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Class technology gives students options
Posted Dec. 4, 2006

Imagine spending your tuition on a class that allows you to stay at home. Today, many students are given the option of taking a class online instead of sitting in class for three hours. The main reason for this change is to give students more options.

During an online course, assignments are posted and discussion boards are used to discuss issues about class topics.

“I would take another class because I work during the week and this was easier for my schedule,” said Katy Nash, a senior speech communications major at the University of La Verne.

Some classes, called hybrids, are taught half online and half in the traditional classroom. Some students say they find it difficult to learn certain skills and information  this way.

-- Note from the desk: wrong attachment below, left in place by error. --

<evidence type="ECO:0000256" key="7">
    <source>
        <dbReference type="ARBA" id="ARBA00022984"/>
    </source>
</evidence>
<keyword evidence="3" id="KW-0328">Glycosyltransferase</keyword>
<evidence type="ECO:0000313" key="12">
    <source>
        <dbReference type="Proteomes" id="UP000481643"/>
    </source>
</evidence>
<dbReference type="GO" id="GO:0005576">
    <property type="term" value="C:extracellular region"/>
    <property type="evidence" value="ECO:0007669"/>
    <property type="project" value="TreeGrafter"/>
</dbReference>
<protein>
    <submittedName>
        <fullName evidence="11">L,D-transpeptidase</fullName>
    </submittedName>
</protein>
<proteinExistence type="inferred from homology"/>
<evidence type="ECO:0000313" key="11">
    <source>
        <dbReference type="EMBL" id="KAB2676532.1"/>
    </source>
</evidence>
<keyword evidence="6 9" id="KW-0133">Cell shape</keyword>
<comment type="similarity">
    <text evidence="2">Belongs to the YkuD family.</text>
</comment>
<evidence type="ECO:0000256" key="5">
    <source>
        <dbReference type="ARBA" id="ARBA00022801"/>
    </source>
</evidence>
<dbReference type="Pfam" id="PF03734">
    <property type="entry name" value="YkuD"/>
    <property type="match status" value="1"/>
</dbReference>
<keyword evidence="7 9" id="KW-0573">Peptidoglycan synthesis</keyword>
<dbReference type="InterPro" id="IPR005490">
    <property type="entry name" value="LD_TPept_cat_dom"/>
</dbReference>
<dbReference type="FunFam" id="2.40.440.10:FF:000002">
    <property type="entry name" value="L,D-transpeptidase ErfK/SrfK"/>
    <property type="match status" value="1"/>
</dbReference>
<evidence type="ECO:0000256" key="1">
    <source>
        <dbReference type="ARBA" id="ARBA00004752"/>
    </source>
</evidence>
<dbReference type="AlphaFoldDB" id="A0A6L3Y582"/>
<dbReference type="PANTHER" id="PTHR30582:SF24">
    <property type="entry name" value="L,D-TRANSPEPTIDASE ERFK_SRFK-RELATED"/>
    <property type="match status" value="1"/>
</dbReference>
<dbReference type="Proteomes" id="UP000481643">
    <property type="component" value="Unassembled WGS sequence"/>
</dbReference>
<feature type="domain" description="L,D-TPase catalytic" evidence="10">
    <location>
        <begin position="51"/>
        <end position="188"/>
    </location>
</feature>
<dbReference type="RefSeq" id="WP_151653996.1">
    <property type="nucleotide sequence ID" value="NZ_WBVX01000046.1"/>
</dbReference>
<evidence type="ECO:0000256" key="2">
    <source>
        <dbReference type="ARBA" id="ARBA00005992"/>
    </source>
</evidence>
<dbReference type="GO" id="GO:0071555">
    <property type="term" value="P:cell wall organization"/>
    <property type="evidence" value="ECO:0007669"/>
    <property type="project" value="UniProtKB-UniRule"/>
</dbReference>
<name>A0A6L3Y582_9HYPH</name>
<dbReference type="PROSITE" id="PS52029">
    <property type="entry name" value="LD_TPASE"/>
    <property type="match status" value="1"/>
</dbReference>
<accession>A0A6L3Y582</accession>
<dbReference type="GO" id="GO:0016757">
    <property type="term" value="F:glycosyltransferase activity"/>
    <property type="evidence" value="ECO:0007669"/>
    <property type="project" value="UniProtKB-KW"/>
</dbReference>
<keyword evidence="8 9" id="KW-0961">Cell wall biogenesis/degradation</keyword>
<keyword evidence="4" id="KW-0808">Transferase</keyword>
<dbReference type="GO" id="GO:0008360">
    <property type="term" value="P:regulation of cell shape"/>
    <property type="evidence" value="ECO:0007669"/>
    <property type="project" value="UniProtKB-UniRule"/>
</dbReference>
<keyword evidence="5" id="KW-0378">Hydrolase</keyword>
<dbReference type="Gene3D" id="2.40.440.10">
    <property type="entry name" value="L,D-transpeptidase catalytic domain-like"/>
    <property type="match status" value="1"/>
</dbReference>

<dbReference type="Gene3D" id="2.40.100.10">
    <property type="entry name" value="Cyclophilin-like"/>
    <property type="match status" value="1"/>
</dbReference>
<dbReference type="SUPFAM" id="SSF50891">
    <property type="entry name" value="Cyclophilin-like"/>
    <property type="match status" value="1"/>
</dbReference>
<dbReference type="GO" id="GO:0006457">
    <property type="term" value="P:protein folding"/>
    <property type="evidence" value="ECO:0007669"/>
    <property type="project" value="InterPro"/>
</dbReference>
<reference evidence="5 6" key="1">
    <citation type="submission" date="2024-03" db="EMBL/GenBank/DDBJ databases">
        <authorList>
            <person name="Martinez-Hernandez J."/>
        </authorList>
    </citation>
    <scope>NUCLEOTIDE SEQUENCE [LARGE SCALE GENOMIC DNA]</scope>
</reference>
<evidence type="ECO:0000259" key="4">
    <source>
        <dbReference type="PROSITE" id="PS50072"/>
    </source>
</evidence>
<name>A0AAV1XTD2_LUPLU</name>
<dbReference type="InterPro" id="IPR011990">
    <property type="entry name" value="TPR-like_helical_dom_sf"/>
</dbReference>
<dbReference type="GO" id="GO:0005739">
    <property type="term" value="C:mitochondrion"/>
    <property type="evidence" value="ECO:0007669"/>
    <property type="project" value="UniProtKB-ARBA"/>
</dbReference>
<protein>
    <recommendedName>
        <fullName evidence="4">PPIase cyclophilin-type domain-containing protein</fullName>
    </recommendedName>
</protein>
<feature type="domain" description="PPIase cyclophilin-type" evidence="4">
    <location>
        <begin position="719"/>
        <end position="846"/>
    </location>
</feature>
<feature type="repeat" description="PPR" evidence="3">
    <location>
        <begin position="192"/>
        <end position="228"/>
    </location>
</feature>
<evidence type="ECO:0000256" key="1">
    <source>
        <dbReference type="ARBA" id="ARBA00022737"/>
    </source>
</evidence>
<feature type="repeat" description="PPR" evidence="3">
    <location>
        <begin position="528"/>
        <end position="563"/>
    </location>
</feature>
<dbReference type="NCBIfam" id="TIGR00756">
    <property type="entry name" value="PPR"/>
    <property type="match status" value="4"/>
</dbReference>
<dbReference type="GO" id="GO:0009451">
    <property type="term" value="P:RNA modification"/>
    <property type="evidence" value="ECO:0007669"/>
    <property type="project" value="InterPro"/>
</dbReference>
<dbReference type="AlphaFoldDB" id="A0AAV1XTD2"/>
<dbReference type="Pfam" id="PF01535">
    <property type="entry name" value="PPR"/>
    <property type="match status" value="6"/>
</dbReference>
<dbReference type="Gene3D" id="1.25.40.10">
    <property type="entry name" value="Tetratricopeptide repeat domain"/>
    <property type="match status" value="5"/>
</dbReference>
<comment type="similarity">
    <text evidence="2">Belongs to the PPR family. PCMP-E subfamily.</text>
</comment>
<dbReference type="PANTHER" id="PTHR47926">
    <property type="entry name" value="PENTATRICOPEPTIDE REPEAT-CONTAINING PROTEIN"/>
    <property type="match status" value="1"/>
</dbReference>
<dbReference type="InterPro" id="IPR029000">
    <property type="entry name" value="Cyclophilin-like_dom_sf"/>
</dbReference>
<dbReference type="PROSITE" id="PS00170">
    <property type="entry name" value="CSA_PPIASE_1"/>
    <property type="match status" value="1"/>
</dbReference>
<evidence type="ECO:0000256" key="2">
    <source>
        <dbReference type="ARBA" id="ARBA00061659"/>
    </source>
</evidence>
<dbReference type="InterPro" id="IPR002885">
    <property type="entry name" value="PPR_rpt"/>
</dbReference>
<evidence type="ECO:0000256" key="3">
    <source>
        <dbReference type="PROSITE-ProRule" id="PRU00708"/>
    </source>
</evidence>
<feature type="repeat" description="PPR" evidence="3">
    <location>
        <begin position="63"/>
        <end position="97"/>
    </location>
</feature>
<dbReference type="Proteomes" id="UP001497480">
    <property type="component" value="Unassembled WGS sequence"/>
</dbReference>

“I don’t like my hybrid class because we barely discuss the topics that are online,” said Anna Morris, junior liberal studies major. “I would take another class if it wasn’t for my major because it seems like a waste of time.”

ULV began using the Internet for teaching roughly 10 years ago. Al Clark, the University’s Associate Vice President of Academic Affairs, headed up the program, then known as the Travel Learning Courses.

Over the years as the Internet and the faculty’s understanding of it has expanded, so have the University’s online course options. It gives students the ability to do coursework on their own time.

“It keeps me honest and more organized in my work,” said Suzanne Beaumaster, associate professor of public administration.

For quiet students, online teaching is a great tool to allow them to open up with out feeling the pressure from surrounding students.

Online courses are mainly used for graduate programs so that adults have the ability to obtain a degree while working full time, out of the state or even out of the country.

Allison Farole can be reached at allison.farole@yahoo.com.